Preparing for Increased M&A Activity in the US Hemp Industry
By Emily Gordon, Hoban Law Group
With a stroke of President Trump’s pen on December 20, 2018, the Agricultural Improvement Act (“2018 Farm Bill”) became law in the United States, clarifying and affirming the lawfulness of hemp and permanently precluding hemp from treatment as a controlled substance. The USDA still has a long way to go toward finalizing the regulations that will implement the 2018 Farm Bill, and there are still many areas of uncertainty, but one thing is all but certain: the industry will continue to grow, consolidate, and move further into the mainstream.
Looking at the North American marijuana industry, which has had more time to move toward consolidation, as well as deals that are already taking place in the hemp industry, provides a glimpse into hemp’s future. As more clarity gradually emerges for US hemp businesses, it is never too early to be thinking ahead to potentially being part of the kinds of deals happening right now – consolidation via multi-million- and billion-dollar transactions – and doing what businesses can now to prepare.
The largest deals in both the marijuana and hemp industries are still happening in Canada, in no small part due to greater access to capital, including the mammoth deal made earlier this month between Canopy Growth and Acreage Holdings, although the full approximately $3.4B US value of the deal only comes into play if and when the US Federal government legalizes marijuana production and sale.
Recent Canadian-led hemp deals of note include the acquisition of Manitoba Harvest, the largest manufacturer of hemp foods in the world, by Canadian marijuana producer Tilray, and Canopy Growth’s increasing involvement in hemp, including through its acquisition of Colorado-based ebbu, Inc., a leader in hemp research. The passage and implementation of the 2018 Farm Bill should help facilitate the continued acceleration of greater access to capital by businesses in the hemp industry and a corresponding increase in mergers and acquisitions.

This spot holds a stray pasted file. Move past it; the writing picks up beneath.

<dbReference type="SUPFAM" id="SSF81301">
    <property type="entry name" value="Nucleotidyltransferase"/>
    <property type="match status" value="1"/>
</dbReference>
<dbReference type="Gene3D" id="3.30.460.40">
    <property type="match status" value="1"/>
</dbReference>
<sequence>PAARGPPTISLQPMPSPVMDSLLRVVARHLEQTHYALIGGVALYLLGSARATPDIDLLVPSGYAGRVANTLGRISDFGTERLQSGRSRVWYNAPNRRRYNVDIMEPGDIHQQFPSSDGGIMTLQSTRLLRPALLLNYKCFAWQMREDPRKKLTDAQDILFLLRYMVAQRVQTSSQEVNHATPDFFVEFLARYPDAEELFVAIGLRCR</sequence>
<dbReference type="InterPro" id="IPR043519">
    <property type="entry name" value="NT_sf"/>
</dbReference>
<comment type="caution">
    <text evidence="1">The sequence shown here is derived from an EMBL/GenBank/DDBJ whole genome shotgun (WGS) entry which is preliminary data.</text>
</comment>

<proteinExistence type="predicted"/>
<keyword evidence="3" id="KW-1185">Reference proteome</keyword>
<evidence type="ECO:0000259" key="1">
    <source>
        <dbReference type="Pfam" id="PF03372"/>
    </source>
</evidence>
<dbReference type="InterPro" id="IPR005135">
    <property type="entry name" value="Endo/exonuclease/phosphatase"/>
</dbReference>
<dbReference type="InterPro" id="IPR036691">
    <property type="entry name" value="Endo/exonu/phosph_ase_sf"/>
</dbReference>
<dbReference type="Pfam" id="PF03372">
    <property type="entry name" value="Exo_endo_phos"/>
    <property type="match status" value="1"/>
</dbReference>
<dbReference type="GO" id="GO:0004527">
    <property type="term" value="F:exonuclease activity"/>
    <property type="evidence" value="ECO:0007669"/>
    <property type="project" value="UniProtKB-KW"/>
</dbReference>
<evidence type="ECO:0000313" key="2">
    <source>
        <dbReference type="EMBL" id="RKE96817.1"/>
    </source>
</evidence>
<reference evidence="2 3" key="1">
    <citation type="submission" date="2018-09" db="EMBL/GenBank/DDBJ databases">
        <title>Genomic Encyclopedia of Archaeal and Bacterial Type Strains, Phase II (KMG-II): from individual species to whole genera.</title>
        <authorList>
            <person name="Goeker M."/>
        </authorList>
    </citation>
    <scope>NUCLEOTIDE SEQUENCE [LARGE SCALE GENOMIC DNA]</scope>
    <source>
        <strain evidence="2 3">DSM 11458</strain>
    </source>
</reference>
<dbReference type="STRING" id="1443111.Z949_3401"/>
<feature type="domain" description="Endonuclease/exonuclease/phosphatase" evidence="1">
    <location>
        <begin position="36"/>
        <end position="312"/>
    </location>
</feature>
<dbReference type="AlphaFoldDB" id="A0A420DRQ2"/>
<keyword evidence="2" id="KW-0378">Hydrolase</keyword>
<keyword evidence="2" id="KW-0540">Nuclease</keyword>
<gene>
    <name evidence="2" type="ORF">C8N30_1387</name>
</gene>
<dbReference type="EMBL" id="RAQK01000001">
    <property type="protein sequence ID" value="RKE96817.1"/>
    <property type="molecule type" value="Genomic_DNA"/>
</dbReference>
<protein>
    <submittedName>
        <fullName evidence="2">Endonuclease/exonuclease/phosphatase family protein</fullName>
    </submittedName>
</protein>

Here are three things for US hemp businesses to consider, from a legal standpoint, who want to prepare now to be part of the accelerated industry consolidation of the future:
- Businesses can consider ways to ensure the continued strength of their brand. One way to do this is to consider registration of the company’s trademarks, long a major component of brand protection in mainstream industries, but less commonly available in the marijuana and hemp industries, due to the requirement to show the mark is lawfully used in commerce. USPTO has flip-flopped over time with respect to hemp-related marks. With the passage of the 2018 Farm Bill, it is anticipated to be easier to obtain federal trademark protection of hemp-related marks, such as a company’s logo, brand name, and other marks, and allow the company – and potential future business partners – to enjoy the benefits of trademark protection.
- Businesses might not yet be overly concerned with activities like preparing monthly financial statements, much less preparing audited While undertaking these and other recordkeeping tasks sooner rather than later might cost money and time now, that could pale in comparison to the time and headache that can be avoided when a potential acquirer is asking for three years of audited financial statements.
- Businesses can begin to think now about potential legal and compliance issues that may arise during the due diligence phase of a merger or acquisition – that is, when another company’s lawyers are scrutinizing every move the company has ever made. Have all of the company’s employees signed robust non-disclosure agreements? Are copies of all of the company’s signed contracts organized and safely stored? Does the company have a robust compliance regimen to maintain compliance with the various regulatory requirements, including a plan for managing and responding to regulatory changes?
Being proactive now will not only contribute to the ongoing success of the business but will also show potential acquirers and partners that the business is high quality and positioned for success, and will save valuable time later when all of the focus is on getting a deal across the finish line.
Emily Gordon is a senior associate attorney at Hoban Law Group in Denver, Colorado. Emily has worked on several legal issues in the cannabis space, specializing thus far in hemp, regulatory compliance (hemp and marijuana), corporate and securities. Visit www.hoban.law.
This article has been prepared for informational and general guidance purposes only; it does not constitute legal or professional advice. You should not act upon the information contained herein without obtaining specific professional advice. No representation or warranty (express or implied) is made to the accuracy or completeness of the information contained in this publication. Hoban Law Group, its members, employees, and agents accept no liability, and disclaim all responsibility, for the consequences of you or anyone else acting, or refraining to act, in reliance on the information contained in this publication or for any decision based thereupon.
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